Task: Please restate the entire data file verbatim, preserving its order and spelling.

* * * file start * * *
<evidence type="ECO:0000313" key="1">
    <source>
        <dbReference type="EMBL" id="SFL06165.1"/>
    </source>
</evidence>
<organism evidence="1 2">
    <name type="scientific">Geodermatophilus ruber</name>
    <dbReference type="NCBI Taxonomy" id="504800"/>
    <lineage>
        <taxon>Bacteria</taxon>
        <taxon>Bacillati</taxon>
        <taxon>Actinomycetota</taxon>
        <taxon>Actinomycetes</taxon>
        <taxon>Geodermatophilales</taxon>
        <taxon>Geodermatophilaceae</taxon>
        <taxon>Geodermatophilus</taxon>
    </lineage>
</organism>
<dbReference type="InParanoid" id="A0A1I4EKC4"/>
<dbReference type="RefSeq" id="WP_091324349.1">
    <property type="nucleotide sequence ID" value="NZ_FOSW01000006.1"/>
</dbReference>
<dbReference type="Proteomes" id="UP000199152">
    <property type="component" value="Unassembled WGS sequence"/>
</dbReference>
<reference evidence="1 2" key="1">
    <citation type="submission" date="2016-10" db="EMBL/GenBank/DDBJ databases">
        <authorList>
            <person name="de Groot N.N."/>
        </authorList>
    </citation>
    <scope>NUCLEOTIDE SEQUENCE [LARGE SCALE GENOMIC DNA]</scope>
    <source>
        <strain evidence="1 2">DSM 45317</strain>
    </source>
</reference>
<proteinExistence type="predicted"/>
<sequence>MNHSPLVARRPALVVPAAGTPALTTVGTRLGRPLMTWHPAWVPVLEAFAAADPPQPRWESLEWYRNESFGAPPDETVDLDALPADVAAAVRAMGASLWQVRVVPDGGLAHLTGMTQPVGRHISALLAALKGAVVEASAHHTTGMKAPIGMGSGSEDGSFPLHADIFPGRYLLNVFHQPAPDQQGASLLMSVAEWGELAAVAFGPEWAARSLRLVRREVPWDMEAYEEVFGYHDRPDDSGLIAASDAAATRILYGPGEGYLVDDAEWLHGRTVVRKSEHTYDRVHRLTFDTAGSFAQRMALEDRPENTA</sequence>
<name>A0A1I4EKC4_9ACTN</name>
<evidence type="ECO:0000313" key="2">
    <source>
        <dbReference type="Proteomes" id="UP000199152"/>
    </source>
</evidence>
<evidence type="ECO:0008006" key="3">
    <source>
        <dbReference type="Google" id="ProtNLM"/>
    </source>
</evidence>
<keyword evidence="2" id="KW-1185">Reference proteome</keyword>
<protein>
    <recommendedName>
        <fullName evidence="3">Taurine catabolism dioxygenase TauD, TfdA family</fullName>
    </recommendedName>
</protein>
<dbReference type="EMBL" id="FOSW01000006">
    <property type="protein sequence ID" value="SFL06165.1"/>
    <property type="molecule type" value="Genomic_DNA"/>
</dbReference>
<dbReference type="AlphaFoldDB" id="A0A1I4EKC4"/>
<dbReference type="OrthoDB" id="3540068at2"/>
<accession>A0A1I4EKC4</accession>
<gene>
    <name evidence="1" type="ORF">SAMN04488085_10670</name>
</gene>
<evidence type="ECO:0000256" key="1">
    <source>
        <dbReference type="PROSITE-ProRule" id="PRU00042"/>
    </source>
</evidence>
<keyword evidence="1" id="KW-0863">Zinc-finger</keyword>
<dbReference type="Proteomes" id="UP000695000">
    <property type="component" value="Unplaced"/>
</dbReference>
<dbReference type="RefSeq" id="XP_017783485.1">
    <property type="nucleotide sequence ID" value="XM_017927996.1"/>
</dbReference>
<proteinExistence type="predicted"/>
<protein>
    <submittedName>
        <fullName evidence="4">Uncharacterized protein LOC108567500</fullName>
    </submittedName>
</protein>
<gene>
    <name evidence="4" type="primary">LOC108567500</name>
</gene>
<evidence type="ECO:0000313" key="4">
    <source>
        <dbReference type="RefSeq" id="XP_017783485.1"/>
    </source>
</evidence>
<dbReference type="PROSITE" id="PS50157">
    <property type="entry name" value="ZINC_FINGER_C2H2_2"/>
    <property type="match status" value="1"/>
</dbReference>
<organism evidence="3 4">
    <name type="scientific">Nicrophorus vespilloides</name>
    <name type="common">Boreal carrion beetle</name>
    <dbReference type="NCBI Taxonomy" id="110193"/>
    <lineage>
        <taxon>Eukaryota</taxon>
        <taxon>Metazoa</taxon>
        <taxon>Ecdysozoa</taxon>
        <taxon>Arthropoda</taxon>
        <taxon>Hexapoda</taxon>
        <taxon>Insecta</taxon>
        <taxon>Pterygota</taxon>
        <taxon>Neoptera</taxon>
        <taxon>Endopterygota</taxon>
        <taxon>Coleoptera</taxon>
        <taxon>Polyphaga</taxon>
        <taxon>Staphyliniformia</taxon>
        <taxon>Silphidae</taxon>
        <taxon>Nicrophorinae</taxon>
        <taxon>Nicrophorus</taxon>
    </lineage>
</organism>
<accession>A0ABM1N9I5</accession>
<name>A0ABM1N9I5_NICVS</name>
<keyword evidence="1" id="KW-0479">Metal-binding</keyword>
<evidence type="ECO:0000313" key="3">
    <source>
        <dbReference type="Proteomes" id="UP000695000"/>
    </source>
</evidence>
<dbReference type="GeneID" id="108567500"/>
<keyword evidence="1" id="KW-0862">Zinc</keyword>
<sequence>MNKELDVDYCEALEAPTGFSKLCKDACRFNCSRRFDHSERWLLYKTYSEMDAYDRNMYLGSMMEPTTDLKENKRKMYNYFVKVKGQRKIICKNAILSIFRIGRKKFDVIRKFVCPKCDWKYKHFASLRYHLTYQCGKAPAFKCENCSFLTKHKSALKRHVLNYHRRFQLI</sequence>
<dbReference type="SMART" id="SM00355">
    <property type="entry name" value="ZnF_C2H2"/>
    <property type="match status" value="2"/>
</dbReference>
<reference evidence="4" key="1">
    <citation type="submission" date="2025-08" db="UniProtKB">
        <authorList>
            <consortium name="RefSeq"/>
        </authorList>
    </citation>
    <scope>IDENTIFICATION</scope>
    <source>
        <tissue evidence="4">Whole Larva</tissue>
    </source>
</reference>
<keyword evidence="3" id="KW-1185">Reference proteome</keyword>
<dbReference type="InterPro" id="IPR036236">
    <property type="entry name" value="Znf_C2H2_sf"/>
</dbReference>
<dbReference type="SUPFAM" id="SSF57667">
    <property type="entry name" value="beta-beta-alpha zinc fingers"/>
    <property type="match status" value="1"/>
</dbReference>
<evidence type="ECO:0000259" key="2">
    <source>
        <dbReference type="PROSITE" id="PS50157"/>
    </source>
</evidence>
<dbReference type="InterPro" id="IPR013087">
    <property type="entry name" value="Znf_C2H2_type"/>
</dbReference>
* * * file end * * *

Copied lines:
<evidence type="ECO:0000313" key="1">
    <source>
        <dbReference type="EMBL" id="SFL06165.1"/>
    </source>
</evidence>
<organism evidence="1 2">
    <name type="scientific">Geodermatophilus ruber</name>
    <dbReference type="NCBI Taxonomy" id="504800"/>
    <lineage>
        <taxon>Bacteria</taxon>
        <taxon>Bacillati</taxon>
        <taxon>Actinomycetota</taxon>
        <taxon>Actinomycetes</taxon>
        <taxon>Geodermatophilales</taxon>
        <taxon>Geodermatophilaceae</taxon>
        <taxon>Geodermatophilus</taxon>
    </lineage>
</organism>
<dbReference type="InParanoid" id="A0A1I4EKC4"/>
<dbReference type="RefSeq" id="WP_091324349.1">
    <property type="nucleotide sequence ID" value="NZ_FOSW01000006.1"/>
</dbReference>
<dbReference type="Proteomes" id="UP000199152">
    <property type="component" value="Unassembled WGS sequence"/>
</dbReference>
<reference evidence="1 2" key="1">
    <citation type="submission" date="2016-10" db="EMBL/GenBank/DDBJ databases">
        <authorList>
            <person name="de Groot N.N."/>
        </authorList>
    </citation>
    <scope>NUCLEOTIDE SEQUENCE [LARGE SCALE GENOMIC DNA]</scope>
    <source>
        <strain evidence="1 2">DSM 45317</strain>
    </source>
</reference>
<proteinExistence type="predicted"/>
<sequence>MNHSPLVARRPALVVPAAGTPALTTVGTRLGRPLMTWHPAWVPVLEAFAAADPPQPRWESLEWYRNESFGAPPDETVDLDALPADVAAAVRAMGASLWQVRVVPDGGLAHLTGMTQPVGRHISALLAALKGAVVEASAHHTTGMKAPIGMGSGSEDGSFPLHADIFPGRYLLNVFHQPAPDQQGASLLMSVAEWGELAAVAFGPEWAARSLRLVRREVPWDMEAYEEVFGYHDRPDDSGLIAASDAAATRILYGPGEGYLVDDAEWLHGRTVVRKSEHTYDRVHRLTFDTAGSFAQRMALEDRPENTA</sequence>
<name>A0A1I4EKC4_9ACTN</name>
<evidence type="ECO:0000313" key="2">
    <source>
        <dbReference type="Proteomes" id="UP000199152"/>
    </source>
</evidence>
<evidence type="ECO:0008006" key="3">
    <source>
        <dbReference type="Google" id="ProtNLM"/>
    </source>
</evidence>
<keyword evidence="2" id="KW-1185">Reference proteome</keyword>
<protein>
    <recommendedName>
        <fullName evidence="3">Taurine catabolism dioxygenase TauD, TfdA family</fullName>
    </recommendedName>
</protein>
<dbReference type="EMBL" id="FOSW01000006">
    <property type="protein sequence ID" value="SFL06165.1"/>
    <property type="molecule type" value="Genomic_DNA"/>
</dbReference>
<dbReference type="AlphaFoldDB" id="A0A1I4EKC4"/>
<dbReference type="OrthoDB" id="3540068at2"/>
<accession>A0A1I4EKC4</accession>
<gene>
    <name evidence="1" type="ORF">SAMN04488085_10670</name>
</gene>
<evidence type="ECO:0000256" key="1">
    <source>
        <dbReference type="PROSITE-ProRule" id="PRU00042"/>
    </source>
</evidence>
<keyword evidence="1" id="KW-0863">Zinc-finger</keyword>
<dbReference type="Proteomes" id="UP000695000">
    <property type="component" value="Unplaced"/>
</dbReference>
<dbReference type="RefSeq" id="XP_017783485.1">
    <property type="nucleotide sequence ID" value="XM_017927996.1"/>
</dbReference>
<proteinExistence type="predicted"/>
<protein>
    <submittedName>
        <fullName evidence="4">Uncharacterized protein LOC108567500</fullName>
    </submittedName>
</protein>
<gene>
    <name evidence="4" type="primary">LOC108567500</name>
</gene>
<evidence type="ECO:0000313" key="4">
    <source>
        <dbReference type="RefSeq" id="XP_017783485.1"/>
    </source>
</evidence>
<dbReference type="PROSITE" id="PS50157">
    <property type="entry name" value="ZINC_FINGER_C2H2_2"/>
    <property type="match status" value="1"/>
</dbReference>
<organism evidence="3 4">
    <name type="scientific">Nicrophorus vespilloides</name>
    <name type="common">Boreal carrion beetle</name>
    <dbReference type="NCBI Taxonomy" id="110193"/>
    <lineage>
        <taxon>Eukaryota</taxon>
        <taxon>Metazoa</taxon>
        <taxon>Ecdysozoa</taxon>
        <taxon>Arthropoda</taxon>
        <taxon>Hexapoda</taxon>
        <taxon>Insecta</taxon>
        <taxon>Pterygota</taxon>
        <taxon>Neoptera</taxon>
        <taxon>Endopterygota</taxon>
        <taxon>Coleoptera</taxon>
        <taxon>Polyphaga</taxon>
        <taxon>Staphyliniformia</taxon>
        <taxon>Silphidae</taxon>
        <taxon>Nicrophorinae</taxon>
        <taxon>Nicrophorus</taxon>
    </lineage>
</organism>
<accession>A0ABM1N9I5</accession>
<name>A0ABM1N9I5_NICVS</name>
<keyword evidence="1" id="KW-0479">Metal-binding</keyword>
<evidence type="ECO:0000313" key="3">
    <source>
        <dbReference type="Proteomes" id="UP000695000"/>
    </source>
</evidence>
<dbReference type="GeneID" id="108567500"/>
<keyword evidence="1" id="KW-0862">Zinc</keyword>
<sequence>MNKELDVDYCEALEAPTGFSKLCKDACRFNCSRRFDHSERWLLYKTYSEMDAYDRNMYLGSMMEPTTDLKENKRKMYNYFVKVKGQRKIICKNAILSIFRIGRKKFDVIRKFVCPKCDWKYKHFASLRYHLTYQCGKAPAFKCENCSFLTKHKSALKRHVLNYHRRFQLI</sequence>
<dbReference type="SMART" id="SM00355">
    <property type="entry name" value="ZnF_C2H2"/>
    <property type="match status" value="2"/>
</dbReference>
<reference evidence="4" key="1">
    <citation type="submission" date="2025-08" db="UniProtKB">
        <authorList>
            <consortium name="RefSeq"/>
        </authorList>
    </citation>
    <scope>IDENTIFICATION</scope>
    <source>
        <tissue evidence="4">Whole Larva</tissue>
    </source>
</reference>
<keyword evidence="3" id="KW-1185">Reference proteome</keyword>
<dbReference type="InterPro" id="IPR036236">
    <property type="entry name" value="Znf_C2H2_sf"/>
</dbReference>
<dbReference type="SUPFAM" id="SSF57667">
    <property type="entry name" value="beta-beta-alpha zinc fingers"/>
    <property type="match status" value="1"/>
</dbReference>
<evidence type="ECO:0000259" key="2">
    <source>
        <dbReference type="PROSITE" id="PS50157"/>
    </source>
</evidence>
<dbReference type="InterPro" id="IPR013087">
    <property type="entry name" value="Znf_C2H2_type"/>
</dbReference>